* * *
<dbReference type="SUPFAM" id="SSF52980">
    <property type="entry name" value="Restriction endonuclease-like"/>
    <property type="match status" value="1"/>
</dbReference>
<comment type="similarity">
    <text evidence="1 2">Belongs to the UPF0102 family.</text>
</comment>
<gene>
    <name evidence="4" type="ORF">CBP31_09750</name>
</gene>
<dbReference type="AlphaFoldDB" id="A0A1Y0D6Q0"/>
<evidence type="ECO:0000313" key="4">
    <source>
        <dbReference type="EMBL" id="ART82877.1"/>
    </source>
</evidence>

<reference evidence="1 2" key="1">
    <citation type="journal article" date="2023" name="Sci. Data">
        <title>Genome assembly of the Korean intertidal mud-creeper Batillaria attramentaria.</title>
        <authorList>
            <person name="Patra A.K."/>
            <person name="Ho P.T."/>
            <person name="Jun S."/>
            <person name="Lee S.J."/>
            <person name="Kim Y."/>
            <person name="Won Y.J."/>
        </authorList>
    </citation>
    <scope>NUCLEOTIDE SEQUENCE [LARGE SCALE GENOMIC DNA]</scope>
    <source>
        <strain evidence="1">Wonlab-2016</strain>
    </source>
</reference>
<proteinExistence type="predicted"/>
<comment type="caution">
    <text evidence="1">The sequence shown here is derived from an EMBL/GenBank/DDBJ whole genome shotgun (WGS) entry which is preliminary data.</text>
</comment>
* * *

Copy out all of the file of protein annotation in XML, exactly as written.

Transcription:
<dbReference type="SUPFAM" id="SSF52980">
    <property type="entry name" value="Restriction endonuclease-like"/>
    <property type="match status" value="1"/>
</dbReference>
<comment type="similarity">
    <text evidence="1 2">Belongs to the UPF0102 family.</text>
</comment>
<gene>
    <name evidence="4" type="ORF">CBP31_09750</name>
</gene>
<dbReference type="AlphaFoldDB" id="A0A1Y0D6Q0"/>
<evidence type="ECO:0000313" key="4">
    <source>
        <dbReference type="EMBL" id="ART82877.1"/>
    </source>
</evidence>

<reference evidence="1 2" key="1">
    <citation type="journal article" date="2023" name="Sci. Data">
        <title>Genome assembly of the Korean intertidal mud-creeper Batillaria attramentaria.</title>
        <authorList>
            <person name="Patra A.K."/>
            <person name="Ho P.T."/>
            <person name="Jun S."/>
            <person name="Lee S.J."/>
            <person name="Kim Y."/>
            <person name="Won Y.J."/>
        </authorList>
    </citation>
    <scope>NUCLEOTIDE SEQUENCE [LARGE SCALE GENOMIC DNA]</scope>
    <source>
        <strain evidence="1">Wonlab-2016</strain>
    </source>
</reference>
<proteinExistence type="predicted"/>
<comment type="caution">
    <text evidence="1">The sequence shown here is derived from an EMBL/GenBank/DDBJ whole genome shotgun (WGS) entry which is preliminary data.</text>
</comment>